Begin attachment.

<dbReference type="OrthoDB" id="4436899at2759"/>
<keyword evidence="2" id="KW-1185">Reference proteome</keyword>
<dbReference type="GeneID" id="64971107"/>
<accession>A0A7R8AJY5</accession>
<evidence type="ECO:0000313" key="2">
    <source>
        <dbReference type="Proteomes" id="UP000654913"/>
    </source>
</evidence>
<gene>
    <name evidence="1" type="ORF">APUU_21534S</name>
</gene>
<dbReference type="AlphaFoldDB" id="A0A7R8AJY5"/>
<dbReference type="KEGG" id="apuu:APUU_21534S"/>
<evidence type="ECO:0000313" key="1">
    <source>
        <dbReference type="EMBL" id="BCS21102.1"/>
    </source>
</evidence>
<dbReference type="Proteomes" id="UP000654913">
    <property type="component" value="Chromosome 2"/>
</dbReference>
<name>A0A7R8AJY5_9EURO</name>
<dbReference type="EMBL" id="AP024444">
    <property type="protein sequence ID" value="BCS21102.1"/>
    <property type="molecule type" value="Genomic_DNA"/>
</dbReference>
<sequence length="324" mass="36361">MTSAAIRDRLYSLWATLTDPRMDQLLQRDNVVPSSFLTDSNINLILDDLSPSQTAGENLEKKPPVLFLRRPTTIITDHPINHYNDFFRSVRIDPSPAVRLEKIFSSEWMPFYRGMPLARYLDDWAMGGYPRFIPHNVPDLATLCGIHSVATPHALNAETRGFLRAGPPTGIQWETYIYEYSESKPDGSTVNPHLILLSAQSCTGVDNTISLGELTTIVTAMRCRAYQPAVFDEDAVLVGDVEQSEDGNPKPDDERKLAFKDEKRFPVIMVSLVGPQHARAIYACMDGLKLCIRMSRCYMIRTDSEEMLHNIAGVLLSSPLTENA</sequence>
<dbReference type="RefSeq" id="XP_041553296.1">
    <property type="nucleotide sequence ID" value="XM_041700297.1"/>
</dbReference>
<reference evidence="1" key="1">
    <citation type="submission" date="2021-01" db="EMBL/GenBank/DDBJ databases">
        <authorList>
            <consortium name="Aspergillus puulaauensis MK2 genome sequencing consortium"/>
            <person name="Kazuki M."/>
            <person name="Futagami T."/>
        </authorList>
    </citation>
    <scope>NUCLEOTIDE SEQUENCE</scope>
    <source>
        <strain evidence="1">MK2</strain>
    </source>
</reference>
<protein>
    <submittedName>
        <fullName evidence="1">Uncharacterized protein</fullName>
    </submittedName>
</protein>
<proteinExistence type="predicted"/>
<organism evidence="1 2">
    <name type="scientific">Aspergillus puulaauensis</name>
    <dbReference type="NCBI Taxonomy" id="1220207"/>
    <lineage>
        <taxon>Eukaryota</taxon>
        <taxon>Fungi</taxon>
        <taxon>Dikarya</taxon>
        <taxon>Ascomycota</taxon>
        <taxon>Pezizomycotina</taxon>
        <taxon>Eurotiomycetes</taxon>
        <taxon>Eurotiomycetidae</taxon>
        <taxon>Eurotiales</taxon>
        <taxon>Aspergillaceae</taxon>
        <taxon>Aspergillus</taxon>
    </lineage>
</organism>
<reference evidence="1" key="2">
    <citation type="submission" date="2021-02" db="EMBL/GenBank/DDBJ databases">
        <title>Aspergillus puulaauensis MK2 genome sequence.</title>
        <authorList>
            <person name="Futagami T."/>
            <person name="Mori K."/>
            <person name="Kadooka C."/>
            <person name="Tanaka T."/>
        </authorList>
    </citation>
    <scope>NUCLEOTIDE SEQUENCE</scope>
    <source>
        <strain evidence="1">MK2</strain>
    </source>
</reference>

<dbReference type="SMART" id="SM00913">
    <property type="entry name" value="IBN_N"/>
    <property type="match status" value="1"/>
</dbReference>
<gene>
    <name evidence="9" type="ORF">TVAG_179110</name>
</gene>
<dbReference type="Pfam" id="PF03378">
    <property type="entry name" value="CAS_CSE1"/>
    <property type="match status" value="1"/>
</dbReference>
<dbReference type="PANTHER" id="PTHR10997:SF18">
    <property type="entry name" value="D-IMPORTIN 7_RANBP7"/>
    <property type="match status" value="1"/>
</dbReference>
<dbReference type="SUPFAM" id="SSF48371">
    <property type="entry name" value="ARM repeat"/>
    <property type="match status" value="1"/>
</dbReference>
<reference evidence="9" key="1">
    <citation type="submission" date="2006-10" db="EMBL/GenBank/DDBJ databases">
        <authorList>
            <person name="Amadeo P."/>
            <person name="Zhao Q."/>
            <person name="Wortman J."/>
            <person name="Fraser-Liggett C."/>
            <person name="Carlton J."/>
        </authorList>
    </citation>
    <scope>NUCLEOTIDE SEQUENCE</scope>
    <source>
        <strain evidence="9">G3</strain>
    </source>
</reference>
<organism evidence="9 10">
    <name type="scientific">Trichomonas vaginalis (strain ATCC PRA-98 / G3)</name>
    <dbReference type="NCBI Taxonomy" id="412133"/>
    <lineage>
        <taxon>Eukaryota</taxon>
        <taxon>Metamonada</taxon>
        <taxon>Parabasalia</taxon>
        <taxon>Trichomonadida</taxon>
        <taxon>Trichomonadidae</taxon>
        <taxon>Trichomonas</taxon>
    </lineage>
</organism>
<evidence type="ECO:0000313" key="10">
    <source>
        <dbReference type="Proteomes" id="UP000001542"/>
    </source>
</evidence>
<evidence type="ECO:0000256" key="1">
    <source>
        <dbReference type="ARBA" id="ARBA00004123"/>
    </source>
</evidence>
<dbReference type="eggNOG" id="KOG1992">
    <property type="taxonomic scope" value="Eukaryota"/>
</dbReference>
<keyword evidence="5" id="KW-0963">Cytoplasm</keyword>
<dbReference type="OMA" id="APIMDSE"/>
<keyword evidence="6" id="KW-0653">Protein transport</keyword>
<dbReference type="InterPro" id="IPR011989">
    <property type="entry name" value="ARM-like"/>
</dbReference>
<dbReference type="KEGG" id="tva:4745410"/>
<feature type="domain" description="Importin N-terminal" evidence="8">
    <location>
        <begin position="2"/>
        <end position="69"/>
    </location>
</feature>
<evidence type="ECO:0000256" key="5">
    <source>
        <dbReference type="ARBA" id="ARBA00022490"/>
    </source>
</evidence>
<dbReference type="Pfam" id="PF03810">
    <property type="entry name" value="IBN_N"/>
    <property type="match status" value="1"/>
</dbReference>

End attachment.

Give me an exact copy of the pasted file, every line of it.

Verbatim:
<dbReference type="OrthoDB" id="4436899at2759"/>
<keyword evidence="2" id="KW-1185">Reference proteome</keyword>
<dbReference type="GeneID" id="64971107"/>
<accession>A0A7R8AJY5</accession>
<evidence type="ECO:0000313" key="2">
    <source>
        <dbReference type="Proteomes" id="UP000654913"/>
    </source>
</evidence>
<gene>
    <name evidence="1" type="ORF">APUU_21534S</name>
</gene>
<dbReference type="AlphaFoldDB" id="A0A7R8AJY5"/>
<dbReference type="KEGG" id="apuu:APUU_21534S"/>
<evidence type="ECO:0000313" key="1">
    <source>
        <dbReference type="EMBL" id="BCS21102.1"/>
    </source>
</evidence>
<dbReference type="Proteomes" id="UP000654913">
    <property type="component" value="Chromosome 2"/>
</dbReference>
<name>A0A7R8AJY5_9EURO</name>
<dbReference type="EMBL" id="AP024444">
    <property type="protein sequence ID" value="BCS21102.1"/>
    <property type="molecule type" value="Genomic_DNA"/>
</dbReference>
<sequence length="324" mass="36361">MTSAAIRDRLYSLWATLTDPRMDQLLQRDNVVPSSFLTDSNINLILDDLSPSQTAGENLEKKPPVLFLRRPTTIITDHPINHYNDFFRSVRIDPSPAVRLEKIFSSEWMPFYRGMPLARYLDDWAMGGYPRFIPHNVPDLATLCGIHSVATPHALNAETRGFLRAGPPTGIQWETYIYEYSESKPDGSTVNPHLILLSAQSCTGVDNTISLGELTTIVTAMRCRAYQPAVFDEDAVLVGDVEQSEDGNPKPDDERKLAFKDEKRFPVIMVSLVGPQHARAIYACMDGLKLCIRMSRCYMIRTDSEEMLHNIAGVLLSSPLTENA</sequence>
<dbReference type="RefSeq" id="XP_041553296.1">
    <property type="nucleotide sequence ID" value="XM_041700297.1"/>
</dbReference>
<reference evidence="1" key="1">
    <citation type="submission" date="2021-01" db="EMBL/GenBank/DDBJ databases">
        <authorList>
            <consortium name="Aspergillus puulaauensis MK2 genome sequencing consortium"/>
            <person name="Kazuki M."/>
            <person name="Futagami T."/>
        </authorList>
    </citation>
    <scope>NUCLEOTIDE SEQUENCE</scope>
    <source>
        <strain evidence="1">MK2</strain>
    </source>
</reference>
<protein>
    <submittedName>
        <fullName evidence="1">Uncharacterized protein</fullName>
    </submittedName>
</protein>
<proteinExistence type="predicted"/>
<organism evidence="1 2">
    <name type="scientific">Aspergillus puulaauensis</name>
    <dbReference type="NCBI Taxonomy" id="1220207"/>
    <lineage>
        <taxon>Eukaryota</taxon>
        <taxon>Fungi</taxon>
        <taxon>Dikarya</taxon>
        <taxon>Ascomycota</taxon>
        <taxon>Pezizomycotina</taxon>
        <taxon>Eurotiomycetes</taxon>
        <taxon>Eurotiomycetidae</taxon>
        <taxon>Eurotiales</taxon>
        <taxon>Aspergillaceae</taxon>
        <taxon>Aspergillus</taxon>
    </lineage>
</organism>
<reference evidence="1" key="2">
    <citation type="submission" date="2021-02" db="EMBL/GenBank/DDBJ databases">
        <title>Aspergillus puulaauensis MK2 genome sequence.</title>
        <authorList>
            <person name="Futagami T."/>
            <person name="Mori K."/>
            <person name="Kadooka C."/>
            <person name="Tanaka T."/>
        </authorList>
    </citation>
    <scope>NUCLEOTIDE SEQUENCE</scope>
    <source>
        <strain evidence="1">MK2</strain>
    </source>
</reference>

<dbReference type="SMART" id="SM00913">
    <property type="entry name" value="IBN_N"/>
    <property type="match status" value="1"/>
</dbReference>
<gene>
    <name evidence="9" type="ORF">TVAG_179110</name>
</gene>
<dbReference type="Pfam" id="PF03378">
    <property type="entry name" value="CAS_CSE1"/>
    <property type="match status" value="1"/>
</dbReference>
<dbReference type="PANTHER" id="PTHR10997:SF18">
    <property type="entry name" value="D-IMPORTIN 7_RANBP7"/>
    <property type="match status" value="1"/>
</dbReference>
<dbReference type="SUPFAM" id="SSF48371">
    <property type="entry name" value="ARM repeat"/>
    <property type="match status" value="1"/>
</dbReference>
<reference evidence="9" key="1">
    <citation type="submission" date="2006-10" db="EMBL/GenBank/DDBJ databases">
        <authorList>
            <person name="Amadeo P."/>
            <person name="Zhao Q."/>
            <person name="Wortman J."/>
            <person name="Fraser-Liggett C."/>
            <person name="Carlton J."/>
        </authorList>
    </citation>
    <scope>NUCLEOTIDE SEQUENCE</scope>
    <source>
        <strain evidence="9">G3</strain>
    </source>
</reference>
<organism evidence="9 10">
    <name type="scientific">Trichomonas vaginalis (strain ATCC PRA-98 / G3)</name>
    <dbReference type="NCBI Taxonomy" id="412133"/>
    <lineage>
        <taxon>Eukaryota</taxon>
        <taxon>Metamonada</taxon>
        <taxon>Parabasalia</taxon>
        <taxon>Trichomonadida</taxon>
        <taxon>Trichomonadidae</taxon>
        <taxon>Trichomonas</taxon>
    </lineage>
</organism>
<evidence type="ECO:0000313" key="10">
    <source>
        <dbReference type="Proteomes" id="UP000001542"/>
    </source>
</evidence>
<evidence type="ECO:0000256" key="1">
    <source>
        <dbReference type="ARBA" id="ARBA00004123"/>
    </source>
</evidence>
<dbReference type="eggNOG" id="KOG1992">
    <property type="taxonomic scope" value="Eukaryota"/>
</dbReference>
<keyword evidence="5" id="KW-0963">Cytoplasm</keyword>
<dbReference type="OMA" id="APIMDSE"/>
<keyword evidence="6" id="KW-0653">Protein transport</keyword>
<dbReference type="InterPro" id="IPR011989">
    <property type="entry name" value="ARM-like"/>
</dbReference>
<dbReference type="KEGG" id="tva:4745410"/>
<feature type="domain" description="Importin N-terminal" evidence="8">
    <location>
        <begin position="2"/>
        <end position="69"/>
    </location>
</feature>
<evidence type="ECO:0000256" key="5">
    <source>
        <dbReference type="ARBA" id="ARBA00022490"/>
    </source>
</evidence>
<dbReference type="Pfam" id="PF03810">
    <property type="entry name" value="IBN_N"/>
    <property type="match status" value="1"/>
</dbReference>